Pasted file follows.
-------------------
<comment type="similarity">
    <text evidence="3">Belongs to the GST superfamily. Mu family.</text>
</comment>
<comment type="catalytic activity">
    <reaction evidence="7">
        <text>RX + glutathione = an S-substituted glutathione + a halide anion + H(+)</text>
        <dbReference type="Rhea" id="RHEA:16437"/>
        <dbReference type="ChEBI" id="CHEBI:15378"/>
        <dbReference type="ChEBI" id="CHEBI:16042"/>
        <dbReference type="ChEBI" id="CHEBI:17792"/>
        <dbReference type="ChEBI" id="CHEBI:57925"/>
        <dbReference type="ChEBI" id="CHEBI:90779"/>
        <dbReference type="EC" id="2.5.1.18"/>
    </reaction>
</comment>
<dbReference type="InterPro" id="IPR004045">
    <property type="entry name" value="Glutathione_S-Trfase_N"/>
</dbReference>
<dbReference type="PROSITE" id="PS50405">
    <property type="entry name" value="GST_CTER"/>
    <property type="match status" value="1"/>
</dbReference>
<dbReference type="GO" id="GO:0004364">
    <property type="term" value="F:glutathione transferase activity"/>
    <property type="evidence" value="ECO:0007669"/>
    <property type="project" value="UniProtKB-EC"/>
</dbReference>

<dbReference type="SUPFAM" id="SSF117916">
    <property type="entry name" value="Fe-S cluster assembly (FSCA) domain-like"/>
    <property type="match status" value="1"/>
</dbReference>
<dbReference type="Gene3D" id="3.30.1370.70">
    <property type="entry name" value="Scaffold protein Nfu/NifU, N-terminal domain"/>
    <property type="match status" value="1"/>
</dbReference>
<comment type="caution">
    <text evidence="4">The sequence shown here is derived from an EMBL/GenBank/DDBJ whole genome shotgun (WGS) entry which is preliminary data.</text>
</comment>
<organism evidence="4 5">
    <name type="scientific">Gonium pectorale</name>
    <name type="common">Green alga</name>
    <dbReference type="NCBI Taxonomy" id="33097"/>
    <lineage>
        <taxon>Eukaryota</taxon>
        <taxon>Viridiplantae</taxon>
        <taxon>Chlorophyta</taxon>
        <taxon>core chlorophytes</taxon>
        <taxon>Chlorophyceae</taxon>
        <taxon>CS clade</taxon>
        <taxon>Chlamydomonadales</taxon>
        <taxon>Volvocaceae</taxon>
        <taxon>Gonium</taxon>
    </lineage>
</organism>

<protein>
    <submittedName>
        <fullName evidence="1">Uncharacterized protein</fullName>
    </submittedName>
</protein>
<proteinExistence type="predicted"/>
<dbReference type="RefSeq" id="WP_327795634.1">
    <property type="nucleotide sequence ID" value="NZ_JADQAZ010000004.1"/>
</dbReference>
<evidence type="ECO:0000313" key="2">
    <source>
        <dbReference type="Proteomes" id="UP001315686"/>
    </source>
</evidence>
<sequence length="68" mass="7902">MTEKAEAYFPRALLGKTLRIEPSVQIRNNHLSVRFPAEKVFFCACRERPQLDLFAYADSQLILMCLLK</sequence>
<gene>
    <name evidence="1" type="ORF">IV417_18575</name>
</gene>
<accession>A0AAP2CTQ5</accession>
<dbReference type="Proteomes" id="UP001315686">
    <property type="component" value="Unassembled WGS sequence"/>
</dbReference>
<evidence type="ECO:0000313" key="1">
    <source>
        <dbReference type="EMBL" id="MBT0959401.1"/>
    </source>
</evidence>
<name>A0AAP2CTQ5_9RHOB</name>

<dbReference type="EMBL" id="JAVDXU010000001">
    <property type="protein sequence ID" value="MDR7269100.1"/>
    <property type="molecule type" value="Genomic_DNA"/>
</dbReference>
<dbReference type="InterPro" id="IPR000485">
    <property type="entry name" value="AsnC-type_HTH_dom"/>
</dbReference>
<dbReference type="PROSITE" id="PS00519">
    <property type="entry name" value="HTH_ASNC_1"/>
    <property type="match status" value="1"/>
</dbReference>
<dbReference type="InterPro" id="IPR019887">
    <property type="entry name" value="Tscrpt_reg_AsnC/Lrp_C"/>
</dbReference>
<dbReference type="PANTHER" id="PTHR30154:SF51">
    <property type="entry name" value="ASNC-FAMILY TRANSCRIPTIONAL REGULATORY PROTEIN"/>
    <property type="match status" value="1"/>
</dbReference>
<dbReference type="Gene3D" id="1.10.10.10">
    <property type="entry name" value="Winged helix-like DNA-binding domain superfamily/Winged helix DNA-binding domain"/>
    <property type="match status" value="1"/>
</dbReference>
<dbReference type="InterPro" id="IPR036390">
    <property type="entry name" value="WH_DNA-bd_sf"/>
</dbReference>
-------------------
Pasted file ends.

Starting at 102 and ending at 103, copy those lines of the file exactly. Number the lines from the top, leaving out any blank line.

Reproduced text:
    <property type="entry name" value="Winged helix-like DNA-binding domain superfamily/Winged helix DNA-binding domain"/>
    <property type="match status" value="1"/>